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Sound of Music 9 -tATu
 

Now that Im getting into my stride with these columns, I thought Id tackle a harder subject than usual a Russian pop band (You may get prompted to download Cyrillic language support by your browser, but its not essential here).

What is harder is convincing you that t.A.T.u. actually qualify as music worthy of further investigation. I freely admit will be like trying to convince you that Ian Paisley once tried to join the Jesuits, but wasnt tall enough.

The group are comprised of two young Russian ladies - the dark-haired one is Yulia Volkova (born 1985) and the red-haired one is Lena Katina (slightly older, having been born in 1984, and armed with the much better singing voice of the two). While they had previously been in Russian kiddie pop group Neposedy, when Svengali-style manager Ivan Shapovalov took them under his wing he had a very different marketing angle in mind. 

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They burst into the Western consciousness in late 2002 with their single All the things she said (   Ya Shosla S Uma Im losing my mind in the original Russian) the video has the girls standing in the rain behind a chain-link fence getting their school uniforms very wet indeed while they hug and kiss each other in a way that suggests theyre very glad they both made it onto the lacrosse team. This video was unsurprisingly very popular.

They followed this up with Not gonna get us ( Nas Ne Dogoniat). The video for this single was the first time I came across the band and it really impressed me.  Mind you I was in a bar in Milan with a few beers onboard at the time and lets face it, Zucchero isnt as easy on the eye, especially on a big screen.

The video starts just pre-dawn with our young heroines sneaking across a frozen airfield dotted with heavy-duty Soviet-era cargo aircraft. Yulia steals a fuel bowser and drives off much to the misfortune of the bloke standing on top of the tanker at the time. Yulia always struck me as a bit of a handful in real life and her character in the video continues this theme she dispenses with the need to stop and open a gate by simply driving through the back of an aircraft hangar and bursting out onto the road to make her escape.  As she ploughs on through the frozen snowy wastelands the girls sing joyfully of the brighter future they face together, squaring up jointly against the prejudices and injustices of a world which cant understand or accept their young, pure ladylove.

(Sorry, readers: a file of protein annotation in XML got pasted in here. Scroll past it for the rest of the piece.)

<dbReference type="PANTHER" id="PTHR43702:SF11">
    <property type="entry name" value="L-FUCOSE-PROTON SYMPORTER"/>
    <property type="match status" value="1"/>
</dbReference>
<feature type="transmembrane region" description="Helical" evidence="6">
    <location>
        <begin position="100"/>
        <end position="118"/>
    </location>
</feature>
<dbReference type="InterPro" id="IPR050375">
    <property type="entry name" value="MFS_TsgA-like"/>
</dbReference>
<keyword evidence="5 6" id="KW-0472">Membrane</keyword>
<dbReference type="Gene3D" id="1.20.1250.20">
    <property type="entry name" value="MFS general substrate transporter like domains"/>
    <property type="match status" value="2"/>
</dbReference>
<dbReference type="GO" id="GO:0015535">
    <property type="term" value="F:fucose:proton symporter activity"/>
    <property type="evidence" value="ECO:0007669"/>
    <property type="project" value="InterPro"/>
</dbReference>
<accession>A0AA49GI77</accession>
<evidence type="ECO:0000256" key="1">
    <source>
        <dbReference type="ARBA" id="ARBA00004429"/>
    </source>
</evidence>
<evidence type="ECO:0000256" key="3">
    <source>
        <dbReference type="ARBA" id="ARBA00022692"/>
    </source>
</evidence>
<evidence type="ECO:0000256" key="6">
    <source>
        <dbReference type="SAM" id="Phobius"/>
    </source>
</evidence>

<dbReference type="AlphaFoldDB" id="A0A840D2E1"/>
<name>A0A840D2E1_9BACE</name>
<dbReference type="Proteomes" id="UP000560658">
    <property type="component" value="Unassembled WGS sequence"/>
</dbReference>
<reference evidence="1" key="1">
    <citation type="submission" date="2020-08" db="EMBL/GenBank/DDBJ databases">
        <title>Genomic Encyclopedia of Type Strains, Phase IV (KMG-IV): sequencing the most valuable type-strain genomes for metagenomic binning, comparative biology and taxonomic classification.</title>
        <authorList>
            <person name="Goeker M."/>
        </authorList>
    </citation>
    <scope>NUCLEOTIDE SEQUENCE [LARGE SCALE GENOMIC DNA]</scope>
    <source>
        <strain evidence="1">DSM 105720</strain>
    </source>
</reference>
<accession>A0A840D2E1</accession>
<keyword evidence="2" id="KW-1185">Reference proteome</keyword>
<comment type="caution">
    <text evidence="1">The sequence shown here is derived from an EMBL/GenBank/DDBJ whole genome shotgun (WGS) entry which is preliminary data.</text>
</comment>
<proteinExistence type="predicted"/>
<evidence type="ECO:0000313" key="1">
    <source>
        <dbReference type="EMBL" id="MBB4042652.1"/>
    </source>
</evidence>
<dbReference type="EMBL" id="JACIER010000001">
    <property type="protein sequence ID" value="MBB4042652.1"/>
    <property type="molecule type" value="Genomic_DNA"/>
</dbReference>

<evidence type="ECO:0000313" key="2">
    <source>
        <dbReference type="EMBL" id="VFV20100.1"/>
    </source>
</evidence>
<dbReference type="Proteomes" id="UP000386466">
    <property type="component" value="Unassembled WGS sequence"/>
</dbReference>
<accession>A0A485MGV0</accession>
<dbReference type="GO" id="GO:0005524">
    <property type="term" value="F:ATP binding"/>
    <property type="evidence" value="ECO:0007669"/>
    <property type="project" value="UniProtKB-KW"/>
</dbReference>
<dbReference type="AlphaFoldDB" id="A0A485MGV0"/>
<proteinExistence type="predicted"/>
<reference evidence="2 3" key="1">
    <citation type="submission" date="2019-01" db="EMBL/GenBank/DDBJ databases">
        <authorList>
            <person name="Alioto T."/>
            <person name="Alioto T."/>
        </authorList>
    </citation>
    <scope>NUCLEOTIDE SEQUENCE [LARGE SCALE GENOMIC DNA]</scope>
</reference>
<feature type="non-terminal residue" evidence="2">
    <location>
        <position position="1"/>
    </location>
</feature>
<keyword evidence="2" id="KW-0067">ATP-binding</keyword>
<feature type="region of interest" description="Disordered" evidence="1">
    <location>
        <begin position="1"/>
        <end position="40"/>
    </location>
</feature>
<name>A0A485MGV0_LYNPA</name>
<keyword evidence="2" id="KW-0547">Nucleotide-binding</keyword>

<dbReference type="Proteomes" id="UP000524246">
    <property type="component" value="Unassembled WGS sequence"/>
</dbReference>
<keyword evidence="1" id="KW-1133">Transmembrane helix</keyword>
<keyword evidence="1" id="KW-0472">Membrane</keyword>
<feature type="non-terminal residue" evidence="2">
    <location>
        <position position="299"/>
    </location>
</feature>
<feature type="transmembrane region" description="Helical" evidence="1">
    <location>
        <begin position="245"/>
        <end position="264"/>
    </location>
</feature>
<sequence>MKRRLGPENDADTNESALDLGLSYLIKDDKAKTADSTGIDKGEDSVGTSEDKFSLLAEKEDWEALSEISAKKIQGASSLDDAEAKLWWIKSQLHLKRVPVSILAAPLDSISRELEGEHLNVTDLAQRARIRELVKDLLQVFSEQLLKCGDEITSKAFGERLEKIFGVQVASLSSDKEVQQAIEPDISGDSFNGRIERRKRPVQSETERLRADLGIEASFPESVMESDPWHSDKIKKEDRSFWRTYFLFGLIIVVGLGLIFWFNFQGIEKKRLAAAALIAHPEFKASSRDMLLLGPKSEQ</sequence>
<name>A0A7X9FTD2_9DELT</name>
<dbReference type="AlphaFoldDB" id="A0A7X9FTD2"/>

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Nothing can stop us

Not now I love you

Theyre not gonna get us

However the future isnt uniformly bright, not least for the road worker they flattened as they careened down the road to their date with destiny. Also, in taking the short-cut off the airfield, Yulia managed to rip off half of the oil cooler and the remaining half has caught fire, billowing thick noxious smoke.  So the girls do the only sensible thing that comes to mind they climb on top of the fuel trailer for a spot of tanker surfing, holding each other for reassurance and the benefit of the adolescent male viewer.

Accompanying all this singles activity was the release of first album 200Km/H in the wrong lane (200 ) on the Universal label.  Manager Ivan Shapovalov is named on the Russian language version of the album as the producer, but for Western ears and wallets a safer pair of hands would be required.  Universal brought in Trevor Horn for the English language version of the album.  Most famous for the nuance and subtlety he brought to Frankie Goes To Hollywoods Relax, not as well as his own band the Art Of Noise.  True to previous form, Trevor Horn went for his established big sound producing an album with all the finesse of a pair of chipmunks backed by foghorns.

The album featured several fine pop songs pre-eminent among which are the singles mentioned above in both English language and original Russian versions.  Putting aside innate linguistic prejudices, it has to be admitted the Russian language songs flow better and are injected with more passion, which is why I prefer them I was never very good at picking out English language song lyrics anyways.  Other tracks worthy of mention are 30 Minutes (30 ) and Clowns() and an unsuitably chirpy cover version of The Smiths How Soon Is Now which really should have been left in the suggestion box by the bar rather than actually recorded.

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Upon release of the album the media unsurprisingly ignored the music and instead fastened on the young lesbians in love aspect of the story.  This focus wasnt helped by the girls dressing in schoolgirl uniforms, cuddling each other at every opportunity and sharing a bedroom on their interview tour. There followed a predictable Ban This Filth tabloid furore which did sales of the album no harm at all.  Not too much investigative reporting time was wasted talking to Yulias long-term boyfriend Pavel Pasha Siderov (they had a daughter, Victoria, in September 2004 after which the relationship crumbled).  Even less was expended discussing the morality of manager Ivan Shapovalov having bedded his young (very young) charges prior to putting the band together.